Have you ever met someone who has surprised you with their story? I’ve been told that my story is not what people expect when they met me, and I’d like to share it with you.

I was born here in Australia, but when I was 14 my father took me back to his native Italy. As a young bloke, the move disrupted me a lot. I missed my friends, and I didn’t really understand the language. I started road cycling to keep me busy.

I was actually pretty good, and at the age of 23 I turned professional and joined an Italian team. The sport is huge over there, and with lots of money thrown at us, we had everything we could want. 

For a while, it was a great life. The team had people who would look after everything. Training schedules, nutrition, bike repairs and development…everything. We were treated like rock stars.

Whatever we wanted, we got… even drugs.

I remember clearly the first time I was given cocaine. I was 26 and at a teammates wedding. I remember feeling tired… and then I wasn’t. Cocaine made me feel awake and larger than life.

It was 1998, and cycling started getting lot of bad press for drugs. You might remember it – there was a big steroid scandal at the Tour De France. The sport suffered because sponsorship dried up and I ended up not finding a ride the year after.

My cycling career was over. And I’m sad to tell you that I started using cocaine on a regular basis to help mask my disappointment and regret over not being able to do what I loved.

In 2004 I moved back to Australia with Mum, Dad and my brother.

2016 – business owner with a dark secret

We started up family restaurant. It went really well, and in 2010 I took it over. What the family didn’t know was that I had been using the drug, ice. Somehow, I managed to hide it and keep working hard. My business grew to include multiple restaurants and bars, so did my addiction. By the end of 2017 I had lost it all – including my home. I almost lost my life and spent six weeks in ICU.

Many addicts will tell you that they remember the time they used the first time – or when they started using again. All of the good intentions. All of the self-belief. All of the iron-will to not fall into addiction are tiny words that end up meaning nothing. The failure to stop leads to a self-hatred… and that in turn fuels the addiction.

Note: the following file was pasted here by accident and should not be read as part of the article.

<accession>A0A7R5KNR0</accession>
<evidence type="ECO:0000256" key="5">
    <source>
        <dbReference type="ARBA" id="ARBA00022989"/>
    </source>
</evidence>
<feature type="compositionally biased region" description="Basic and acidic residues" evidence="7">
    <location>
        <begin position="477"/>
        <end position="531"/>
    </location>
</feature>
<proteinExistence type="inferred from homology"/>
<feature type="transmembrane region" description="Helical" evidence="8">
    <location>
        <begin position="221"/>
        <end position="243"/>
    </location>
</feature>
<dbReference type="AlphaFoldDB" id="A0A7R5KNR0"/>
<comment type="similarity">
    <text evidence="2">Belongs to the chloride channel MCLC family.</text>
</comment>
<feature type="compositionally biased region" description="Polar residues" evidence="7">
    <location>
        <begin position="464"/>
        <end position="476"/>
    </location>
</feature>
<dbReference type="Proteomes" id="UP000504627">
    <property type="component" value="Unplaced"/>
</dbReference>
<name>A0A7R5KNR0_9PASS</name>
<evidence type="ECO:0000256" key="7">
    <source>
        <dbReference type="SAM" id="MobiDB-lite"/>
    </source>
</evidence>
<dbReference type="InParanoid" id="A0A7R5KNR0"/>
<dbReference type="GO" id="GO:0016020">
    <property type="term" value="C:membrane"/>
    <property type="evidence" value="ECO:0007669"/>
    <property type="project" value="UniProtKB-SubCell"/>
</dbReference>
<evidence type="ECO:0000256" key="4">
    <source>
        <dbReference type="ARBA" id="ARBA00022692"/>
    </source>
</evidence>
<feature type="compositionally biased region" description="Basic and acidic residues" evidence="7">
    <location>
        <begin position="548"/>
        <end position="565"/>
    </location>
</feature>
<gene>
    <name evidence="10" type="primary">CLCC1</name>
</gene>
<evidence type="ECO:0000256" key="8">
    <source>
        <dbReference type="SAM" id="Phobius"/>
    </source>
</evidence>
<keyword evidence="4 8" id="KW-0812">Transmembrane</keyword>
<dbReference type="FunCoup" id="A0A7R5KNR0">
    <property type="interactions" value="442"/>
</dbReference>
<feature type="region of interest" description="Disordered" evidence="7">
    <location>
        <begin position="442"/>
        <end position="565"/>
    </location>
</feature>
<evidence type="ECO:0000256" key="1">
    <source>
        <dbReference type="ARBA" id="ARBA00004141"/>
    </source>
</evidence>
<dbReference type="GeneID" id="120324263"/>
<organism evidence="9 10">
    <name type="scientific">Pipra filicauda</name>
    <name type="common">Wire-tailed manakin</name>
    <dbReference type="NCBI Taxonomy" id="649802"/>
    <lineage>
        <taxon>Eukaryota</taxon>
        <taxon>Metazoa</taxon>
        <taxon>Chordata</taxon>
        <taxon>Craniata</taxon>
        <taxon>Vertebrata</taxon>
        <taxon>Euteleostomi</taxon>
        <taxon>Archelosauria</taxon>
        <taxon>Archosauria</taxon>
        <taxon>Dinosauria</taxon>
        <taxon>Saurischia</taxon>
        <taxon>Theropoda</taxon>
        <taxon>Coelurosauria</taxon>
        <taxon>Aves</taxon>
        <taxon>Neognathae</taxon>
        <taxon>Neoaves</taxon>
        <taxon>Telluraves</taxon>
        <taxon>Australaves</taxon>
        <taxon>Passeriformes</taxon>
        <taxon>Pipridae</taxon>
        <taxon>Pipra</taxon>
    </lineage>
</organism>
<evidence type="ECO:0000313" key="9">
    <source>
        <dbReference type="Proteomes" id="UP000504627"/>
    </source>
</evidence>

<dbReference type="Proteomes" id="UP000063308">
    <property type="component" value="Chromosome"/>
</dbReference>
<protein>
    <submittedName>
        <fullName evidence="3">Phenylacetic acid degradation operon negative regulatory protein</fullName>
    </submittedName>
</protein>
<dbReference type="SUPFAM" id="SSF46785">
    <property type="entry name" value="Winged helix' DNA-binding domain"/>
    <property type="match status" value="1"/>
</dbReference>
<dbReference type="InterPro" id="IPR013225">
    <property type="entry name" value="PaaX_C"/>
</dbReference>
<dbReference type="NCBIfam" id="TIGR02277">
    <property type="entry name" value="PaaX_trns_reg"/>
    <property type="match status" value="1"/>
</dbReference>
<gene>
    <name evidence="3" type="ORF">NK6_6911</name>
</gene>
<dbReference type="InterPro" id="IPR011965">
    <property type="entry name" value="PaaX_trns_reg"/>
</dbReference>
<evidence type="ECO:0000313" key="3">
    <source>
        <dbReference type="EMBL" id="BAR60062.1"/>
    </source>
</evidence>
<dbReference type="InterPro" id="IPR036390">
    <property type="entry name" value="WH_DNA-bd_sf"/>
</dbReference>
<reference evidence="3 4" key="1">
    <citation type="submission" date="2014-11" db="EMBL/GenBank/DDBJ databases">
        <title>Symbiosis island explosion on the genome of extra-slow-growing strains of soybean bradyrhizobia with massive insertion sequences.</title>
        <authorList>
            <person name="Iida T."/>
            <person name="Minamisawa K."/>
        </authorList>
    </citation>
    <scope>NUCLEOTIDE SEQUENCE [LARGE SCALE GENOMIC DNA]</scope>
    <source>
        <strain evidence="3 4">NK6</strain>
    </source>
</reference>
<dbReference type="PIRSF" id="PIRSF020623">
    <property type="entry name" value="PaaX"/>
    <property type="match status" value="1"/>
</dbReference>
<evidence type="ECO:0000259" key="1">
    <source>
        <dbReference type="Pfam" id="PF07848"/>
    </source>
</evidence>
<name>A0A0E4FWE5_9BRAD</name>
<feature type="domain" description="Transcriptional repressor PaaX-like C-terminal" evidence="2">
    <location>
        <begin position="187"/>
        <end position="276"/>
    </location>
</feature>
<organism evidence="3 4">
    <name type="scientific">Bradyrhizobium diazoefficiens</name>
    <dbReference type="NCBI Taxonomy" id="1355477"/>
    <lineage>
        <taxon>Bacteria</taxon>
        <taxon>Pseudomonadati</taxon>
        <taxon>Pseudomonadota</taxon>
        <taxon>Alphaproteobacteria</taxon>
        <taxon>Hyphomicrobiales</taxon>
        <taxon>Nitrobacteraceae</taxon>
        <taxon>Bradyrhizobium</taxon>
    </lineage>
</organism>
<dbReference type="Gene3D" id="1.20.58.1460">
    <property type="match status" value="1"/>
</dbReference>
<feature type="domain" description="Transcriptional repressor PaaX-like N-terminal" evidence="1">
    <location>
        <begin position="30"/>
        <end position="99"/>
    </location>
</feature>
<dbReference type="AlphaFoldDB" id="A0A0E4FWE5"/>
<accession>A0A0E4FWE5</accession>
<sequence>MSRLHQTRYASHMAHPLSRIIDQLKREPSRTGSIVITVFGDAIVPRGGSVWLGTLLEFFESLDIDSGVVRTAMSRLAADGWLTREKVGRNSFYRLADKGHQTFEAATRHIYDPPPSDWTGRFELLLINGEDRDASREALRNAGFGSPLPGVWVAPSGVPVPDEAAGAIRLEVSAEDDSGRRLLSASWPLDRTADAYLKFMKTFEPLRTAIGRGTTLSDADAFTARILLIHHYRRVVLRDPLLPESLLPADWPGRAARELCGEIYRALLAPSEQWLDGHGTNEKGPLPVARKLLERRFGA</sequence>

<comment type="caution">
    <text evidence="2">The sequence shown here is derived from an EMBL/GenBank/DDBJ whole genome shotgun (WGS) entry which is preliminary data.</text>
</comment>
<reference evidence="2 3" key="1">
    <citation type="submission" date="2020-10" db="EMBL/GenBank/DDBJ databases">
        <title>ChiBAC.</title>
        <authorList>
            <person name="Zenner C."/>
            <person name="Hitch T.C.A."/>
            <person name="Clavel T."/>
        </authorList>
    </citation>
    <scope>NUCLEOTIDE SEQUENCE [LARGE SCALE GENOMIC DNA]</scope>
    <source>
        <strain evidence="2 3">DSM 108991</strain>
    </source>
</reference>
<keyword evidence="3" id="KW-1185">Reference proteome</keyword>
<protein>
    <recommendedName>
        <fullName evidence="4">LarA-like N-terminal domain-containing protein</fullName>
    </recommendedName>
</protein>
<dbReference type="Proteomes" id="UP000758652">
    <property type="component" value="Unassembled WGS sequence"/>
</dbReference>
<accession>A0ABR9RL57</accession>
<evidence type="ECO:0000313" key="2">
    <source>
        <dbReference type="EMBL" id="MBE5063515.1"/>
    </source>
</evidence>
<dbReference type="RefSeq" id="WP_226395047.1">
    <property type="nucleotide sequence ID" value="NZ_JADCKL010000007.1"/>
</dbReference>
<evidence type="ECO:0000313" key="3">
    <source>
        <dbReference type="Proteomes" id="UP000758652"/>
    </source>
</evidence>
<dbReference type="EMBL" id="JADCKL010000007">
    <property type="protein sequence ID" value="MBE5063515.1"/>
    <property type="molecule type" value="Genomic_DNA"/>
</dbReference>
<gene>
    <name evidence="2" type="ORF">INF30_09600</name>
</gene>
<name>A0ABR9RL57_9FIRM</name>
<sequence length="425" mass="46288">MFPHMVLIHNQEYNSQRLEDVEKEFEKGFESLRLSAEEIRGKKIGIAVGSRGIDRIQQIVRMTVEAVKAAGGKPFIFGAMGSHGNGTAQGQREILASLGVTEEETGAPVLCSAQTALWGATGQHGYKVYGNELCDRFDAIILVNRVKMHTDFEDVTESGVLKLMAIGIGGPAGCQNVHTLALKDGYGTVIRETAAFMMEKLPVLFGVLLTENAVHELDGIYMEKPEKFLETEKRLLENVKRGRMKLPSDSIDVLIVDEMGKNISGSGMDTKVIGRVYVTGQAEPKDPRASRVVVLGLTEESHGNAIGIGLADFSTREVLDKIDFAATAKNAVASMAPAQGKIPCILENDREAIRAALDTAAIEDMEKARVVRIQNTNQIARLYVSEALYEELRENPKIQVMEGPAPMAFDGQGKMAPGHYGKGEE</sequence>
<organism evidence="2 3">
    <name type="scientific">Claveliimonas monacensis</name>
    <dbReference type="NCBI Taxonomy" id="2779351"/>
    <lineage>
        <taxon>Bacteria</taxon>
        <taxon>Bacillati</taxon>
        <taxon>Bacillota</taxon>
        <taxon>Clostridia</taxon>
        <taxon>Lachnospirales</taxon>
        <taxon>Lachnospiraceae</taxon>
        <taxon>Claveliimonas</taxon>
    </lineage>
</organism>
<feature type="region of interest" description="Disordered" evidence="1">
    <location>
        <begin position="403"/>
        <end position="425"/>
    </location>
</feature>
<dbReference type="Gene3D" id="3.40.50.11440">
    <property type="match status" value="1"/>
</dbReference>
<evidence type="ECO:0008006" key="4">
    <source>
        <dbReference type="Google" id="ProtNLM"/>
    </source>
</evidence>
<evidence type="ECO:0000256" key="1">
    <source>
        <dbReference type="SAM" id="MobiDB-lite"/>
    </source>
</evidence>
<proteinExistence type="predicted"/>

And worst of all, nothing else matters.

Your family, your friends, the business you built from nothing are not as important as the next fix…

I knew I needed help but it still took me 9 months to finally surrender. A customer (who now is one of my closest friends) walked into my restaurant. A recovering addict himself, he told me about Transformations. A month later, I joined the program.

This is where you come in. Your support of Pathways gives someone like me the chance to transform.

Transformations is a long-term rehabilitation program using the therapeutic community model. This means that those who are participating in the program support each other through their journey of recovery.

The focus is on the whole person and overall lifestyle changes, not just abstinence from drug and alcohol use. That’s why it works. The residents use their own experience to help each other through the tough times.

It’s a powerfully transformative process and it changed my life.

Of course, I’m not going to tell you it was easy. But I knew it was the right path for me – maybe the only chance to save my life – and I worked hard. I used every bit of the determination that made me a successful cyclist and a successful business owner.

Now, three years later, I find myself in Hobart.

One of the Transformations pathways is to become a Resident Leader, and that’s what I am now. I help look out for the up to 12  men in our program – guiding and supporting them as they make their way through the program.

As you can imagine, it’s rewarding. I’ve come a long way, and it’s a privilege to be able to help others walk the same path. I’m healthier now than I was at my professional cyclist peak, and I would not be here today without Transformations.

The thing is, there’s a silent drugs epidemic in Hobart, and to meet the need, Pathways Tasmania needs to open more beds. Your donation today will help make sure we can do that, so someone like me has a chance to experience the grace of a second chance.

Transformations gave me my life back — and my future.

Remember, behind everyone is a story. And every story matters. If you know someone in your community that Velocity Transformations may be able to help, please reach out and tell them. There is support. There is help. There are pathways to a better life.